Why The Peep Show Remake Can Copy The Office’s Huge Success

Robert Webb and David Mitchell in Peep Show and Steve Carrell in The Office

The Office is one of the few UK sitcoms to receive a hugely successful transatlantic remake, and the upcoming remake of Peep Show could learn from it.

The latest attempt at a US remake of UK sitcom Peep Show could learn from the massive success of the American remake of Ricky Gervais’ The Office. Written by Atlanta‘s Stefani Robinson and executive produced by Peep Show and Succession creator Jesse Armstrong, it will mark the second attempt by FX to remake Armstrong’s classic sitcom for US TV. Stefani Robinson’s American remake of Peep Show is the fifth attempt overall, and hopefully, it will be a success.


It’s been revealed (via Hollywood Reporter) that the remake will use Peep Show‘s unique first-person aesthetic to explore “the relationship between a long-suffering assistant and her boss, an emotionally unstable tech entrepreneur.” Jesse Armstrong’s original sitcom was focused on the flatshare between former university friends Mark (David Mitchell), a socially awkward loans manager, and Jez (Robert Webb), an unemployed musician. The difference in the central relationship and the fresh perspective given by the female protagonists of Robinson’s version suggests that Peep Show could join The Office in the exclusive club of successful American remakes of British sitcoms.

RELATED: How Old Are Mark & Jez In Peep Show

Peep Show Can Be A Success (By Copying The Office)

Michael from The Office US with a worried look and David from The Office UK on the phone, in a split image

The Office‘s American remake had an initially bumpy start when it tried too hard to stick to the structure of the UK original. The overall plot of the original US pilot was the same as the UK original, only with more Americanized cultural references. However, as the series went on, the differences between The Office‘s US and UK versions became more pronounced and allowed Steve Carrell’s Michael Scott to step out from behind the shadow of Ricky Gervais’ David Brent. Instead of adapting the stories and jokes of the UK original, the US Office used the workplace mockumentary format to tell original stories and also introduce a wider, more diverse ensemble cast.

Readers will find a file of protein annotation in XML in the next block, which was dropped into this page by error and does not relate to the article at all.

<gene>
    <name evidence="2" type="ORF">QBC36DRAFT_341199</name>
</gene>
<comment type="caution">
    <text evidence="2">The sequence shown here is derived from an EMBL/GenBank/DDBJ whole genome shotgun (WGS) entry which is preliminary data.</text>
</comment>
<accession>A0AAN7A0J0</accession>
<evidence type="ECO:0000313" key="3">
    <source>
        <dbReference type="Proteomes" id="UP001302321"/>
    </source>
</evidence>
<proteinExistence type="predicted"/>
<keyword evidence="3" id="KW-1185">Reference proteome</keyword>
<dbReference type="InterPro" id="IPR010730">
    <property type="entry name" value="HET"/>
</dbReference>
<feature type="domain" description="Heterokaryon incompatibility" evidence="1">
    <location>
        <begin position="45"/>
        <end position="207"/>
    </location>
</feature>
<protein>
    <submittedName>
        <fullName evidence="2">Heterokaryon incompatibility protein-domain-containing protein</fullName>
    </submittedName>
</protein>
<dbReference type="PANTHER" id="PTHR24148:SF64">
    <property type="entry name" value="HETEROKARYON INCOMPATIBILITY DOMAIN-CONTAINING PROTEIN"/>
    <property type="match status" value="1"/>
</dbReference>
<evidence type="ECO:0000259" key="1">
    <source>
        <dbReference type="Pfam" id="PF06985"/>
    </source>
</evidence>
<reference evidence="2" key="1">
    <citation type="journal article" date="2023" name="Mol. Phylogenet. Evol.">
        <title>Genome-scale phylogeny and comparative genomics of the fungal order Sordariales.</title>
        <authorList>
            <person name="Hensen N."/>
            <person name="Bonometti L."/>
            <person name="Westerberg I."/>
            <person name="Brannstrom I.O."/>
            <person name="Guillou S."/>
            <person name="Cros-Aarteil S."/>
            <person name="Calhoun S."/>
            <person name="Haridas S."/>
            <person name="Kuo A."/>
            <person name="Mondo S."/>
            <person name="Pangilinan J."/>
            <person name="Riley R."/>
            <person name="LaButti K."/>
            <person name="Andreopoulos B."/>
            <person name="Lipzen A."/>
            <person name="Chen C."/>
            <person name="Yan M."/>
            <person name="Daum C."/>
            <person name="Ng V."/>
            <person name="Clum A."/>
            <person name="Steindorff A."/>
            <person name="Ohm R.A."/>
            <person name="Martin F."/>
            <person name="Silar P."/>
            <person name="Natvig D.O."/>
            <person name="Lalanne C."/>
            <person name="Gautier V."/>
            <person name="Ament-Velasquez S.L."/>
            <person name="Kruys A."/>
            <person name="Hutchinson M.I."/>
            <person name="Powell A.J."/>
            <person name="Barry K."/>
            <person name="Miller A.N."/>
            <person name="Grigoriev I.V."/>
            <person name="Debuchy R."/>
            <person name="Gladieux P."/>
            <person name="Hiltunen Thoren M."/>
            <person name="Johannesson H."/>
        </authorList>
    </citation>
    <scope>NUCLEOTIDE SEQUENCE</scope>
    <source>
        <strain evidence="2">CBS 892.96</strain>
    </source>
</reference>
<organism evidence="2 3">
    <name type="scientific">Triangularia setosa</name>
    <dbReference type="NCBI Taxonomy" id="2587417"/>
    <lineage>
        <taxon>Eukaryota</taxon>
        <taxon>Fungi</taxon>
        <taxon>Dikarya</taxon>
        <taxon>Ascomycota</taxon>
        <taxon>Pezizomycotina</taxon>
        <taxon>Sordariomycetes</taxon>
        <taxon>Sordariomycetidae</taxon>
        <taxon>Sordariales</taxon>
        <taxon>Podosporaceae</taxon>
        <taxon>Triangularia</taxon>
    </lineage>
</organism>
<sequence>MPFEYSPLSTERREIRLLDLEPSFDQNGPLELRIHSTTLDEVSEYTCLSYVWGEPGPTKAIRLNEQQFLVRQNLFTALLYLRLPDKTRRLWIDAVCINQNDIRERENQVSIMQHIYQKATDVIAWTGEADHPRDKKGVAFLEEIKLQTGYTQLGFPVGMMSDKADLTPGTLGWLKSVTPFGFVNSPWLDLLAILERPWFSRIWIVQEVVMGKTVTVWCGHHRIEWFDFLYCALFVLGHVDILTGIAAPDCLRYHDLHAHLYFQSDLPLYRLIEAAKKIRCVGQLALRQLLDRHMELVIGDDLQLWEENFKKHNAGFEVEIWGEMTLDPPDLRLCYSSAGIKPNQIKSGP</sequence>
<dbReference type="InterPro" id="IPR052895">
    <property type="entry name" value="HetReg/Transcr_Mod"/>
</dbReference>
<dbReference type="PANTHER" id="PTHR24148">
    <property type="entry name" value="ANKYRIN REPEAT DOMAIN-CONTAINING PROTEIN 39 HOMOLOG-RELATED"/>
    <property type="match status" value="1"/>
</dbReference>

It sounds like Peep Show’s latest reboot is doing the same, even adopting The Office‘s workplace sitcom. In using the first-person perspective and inner monologue that made the original so unique, Stefani Robinson is adapting the format of Peep Show instead of attempting to simply retell its greatest hits with American accents and locations. This is a smart move as, in only keeping the format, a Peep Show remake immediately reduces damaging comparisons to the original, allowing it to stand on its own two feet, appealing to new and existing audiences.

Why US Remakes Of UK Shows Often Fail

Joel McHale and Richard Ayoade in the US IT Crowd remake

The Big Bang Theory‘s Johnny Galecki starred in the first attempt at remaking Peep Show in 2005, which bizarrely jettisoned the sitcom’s unique selling point of POV camera work. However, Peep Show is just one of many UK sitcoms that have been lost in translation to American screens. Fundamentally, there’s a difference in British and American approaches to comedy, and that can seriously hamper any successful remake, especially when working with what are often tweaked versions of the original UK scripts.

For example, the pilot for NBC’s attempted US remake of The IT Crowd is said to have used the same script as the UK original and even featured original cast member Richard Ayoade alongside Joel McHale, better known as Community‘s Jeff Winger. Despite the unquestionable talent involved, the jokes didn’t land in the same way with a US studio audience as they did with the UK one. It’s proof that remaking a hit UK sitcom for US audiences isn’t a simple case of changing the setting and actors, it has to take the core appeal of that sitcom and extrapolate it to a US setting. That’s why The Office was so successful, and early signs show that the Peep Show remake is avoiding the mistakes of its four predecessors.

More: Steve Carell & John Krasinski’s New Reunion Beats An Office Revival

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